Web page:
IV. Plaintiffs Failed to Sufficiently Plead the Elements of Equitable Estoppel

Count V of Plaintiffs' amended complaint alleges that Cemusa should be equitably estopped from terminating the Master Agreement under the terms of the pre-RFP Agreement and the Master Agreement. "The elements for equitable estoppel include (1) an action or non-action that induces (2) reliance by another, either in the form of action or non-action, (3) to his or her detriment." St. Paul v. Mercury Ins. Co. v. Viking Corp., 539 F.3d 623, 628 (7th Cir. 2008) (citing Russ v. Russ, 734 N.W.2d 874, 885 (Wis. 2007)).

Plaintiffs allege that they relied on the good faith of Cemusa in performing their obligations under the Pre-RFP Agreement and the Master Agreement. As a result of this reliance, Plaintiffs claim that they lost the compensation owed to them under the Master Agreement. However, as determined above, the work performed by Plaintiffs in supposed reliance on the Master Agreement was not done pursuant to any RFP Agreement under which the percentage compensation terms of the Master Agreement would be included.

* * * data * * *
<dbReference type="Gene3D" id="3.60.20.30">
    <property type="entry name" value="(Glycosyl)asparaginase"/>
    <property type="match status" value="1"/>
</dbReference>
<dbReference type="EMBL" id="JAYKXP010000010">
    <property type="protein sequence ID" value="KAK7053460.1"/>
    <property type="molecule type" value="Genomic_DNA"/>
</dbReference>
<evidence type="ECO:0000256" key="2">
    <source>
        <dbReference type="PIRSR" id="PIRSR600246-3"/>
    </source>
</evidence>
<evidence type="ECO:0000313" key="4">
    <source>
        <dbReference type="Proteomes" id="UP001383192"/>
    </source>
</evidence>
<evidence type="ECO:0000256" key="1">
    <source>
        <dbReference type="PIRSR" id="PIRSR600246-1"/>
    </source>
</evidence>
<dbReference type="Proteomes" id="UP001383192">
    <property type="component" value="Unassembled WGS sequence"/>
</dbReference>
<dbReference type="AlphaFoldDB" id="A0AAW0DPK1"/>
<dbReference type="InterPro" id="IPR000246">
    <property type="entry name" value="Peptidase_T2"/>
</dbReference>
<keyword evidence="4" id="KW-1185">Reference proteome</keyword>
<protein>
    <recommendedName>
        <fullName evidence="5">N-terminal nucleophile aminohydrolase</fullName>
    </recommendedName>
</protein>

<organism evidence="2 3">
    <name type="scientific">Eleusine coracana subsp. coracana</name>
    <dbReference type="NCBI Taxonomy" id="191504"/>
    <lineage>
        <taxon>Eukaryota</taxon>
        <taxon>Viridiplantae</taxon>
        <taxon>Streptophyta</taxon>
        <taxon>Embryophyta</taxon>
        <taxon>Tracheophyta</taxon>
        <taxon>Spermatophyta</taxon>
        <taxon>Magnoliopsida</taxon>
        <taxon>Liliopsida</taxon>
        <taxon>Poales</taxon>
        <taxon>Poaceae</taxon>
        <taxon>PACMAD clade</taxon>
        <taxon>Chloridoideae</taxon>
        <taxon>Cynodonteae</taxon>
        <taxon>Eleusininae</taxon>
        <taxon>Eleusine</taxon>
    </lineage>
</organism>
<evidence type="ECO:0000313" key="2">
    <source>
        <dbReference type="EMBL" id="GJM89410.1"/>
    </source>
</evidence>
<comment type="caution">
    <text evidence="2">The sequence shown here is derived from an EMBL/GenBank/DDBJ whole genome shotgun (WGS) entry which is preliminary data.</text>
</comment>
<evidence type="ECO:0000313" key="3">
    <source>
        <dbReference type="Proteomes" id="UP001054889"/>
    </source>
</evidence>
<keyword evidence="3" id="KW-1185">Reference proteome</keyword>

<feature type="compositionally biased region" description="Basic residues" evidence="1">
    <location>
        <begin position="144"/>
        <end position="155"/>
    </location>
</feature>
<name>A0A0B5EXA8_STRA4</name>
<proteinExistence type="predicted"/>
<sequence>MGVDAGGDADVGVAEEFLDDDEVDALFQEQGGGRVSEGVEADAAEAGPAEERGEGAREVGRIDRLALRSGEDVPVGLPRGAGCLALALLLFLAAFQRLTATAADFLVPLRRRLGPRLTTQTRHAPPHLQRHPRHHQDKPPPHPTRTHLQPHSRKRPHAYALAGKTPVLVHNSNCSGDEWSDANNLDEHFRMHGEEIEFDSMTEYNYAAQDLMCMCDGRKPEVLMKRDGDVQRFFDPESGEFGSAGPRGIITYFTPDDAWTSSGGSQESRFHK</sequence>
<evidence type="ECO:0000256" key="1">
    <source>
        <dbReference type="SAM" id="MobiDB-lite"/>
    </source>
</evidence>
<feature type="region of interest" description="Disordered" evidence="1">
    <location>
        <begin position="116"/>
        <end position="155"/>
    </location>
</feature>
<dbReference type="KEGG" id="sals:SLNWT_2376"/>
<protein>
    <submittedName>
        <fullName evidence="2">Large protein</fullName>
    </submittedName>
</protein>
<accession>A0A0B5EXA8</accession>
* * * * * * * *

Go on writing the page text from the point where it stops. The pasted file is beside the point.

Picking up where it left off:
Furthermore, as this court mentioned in the earlier opinion, Plaintiffs' reliance on the Master Agreement was unjustified. The Master Agreement provided that either party had the right to terminate the agreement upon 30 days prior written notice. Plaintiffs even acknowledged that Cemusa had that right. Plaintiffs were already compensated for the services performed under the Pre-RFP agreement. Without any pending RFP contracts at the time the Master Agreement was terminated, Cemusa had no outstanding obligations to pay Plaintiffs. Accordingly, any services Plaintiffs allege to have performed beyond the Pre-RFP Agreement were undertaken at their own risk. Any reliance on the Master Agreement, knowing that Cemusa could terminate at any time, was therefore unjustified. Accordingly, Count V of Plaintiffs' amended complaint is hereby dismissed.

V. The Totality of the Pleadings and Exhibits Indicates that there was no Valid Settlement Agreement Between the Parties

Count VIII of Plaintiffs' amended complaint asks the court to enforce an alleged settlement agreement between the parties in which Cemusa allegedly offered to execute a new Consulting Agreement with Plaintiffs entitling Plaintiffs to up to $2 million. Plaintiffs allege that they accepted Cemusa's offer, and subsequently, Cemusa wrongfully revoked the offer. However, the pleadings and exhibits indicate that their was no meeting of the minds, and, hence, no agreement.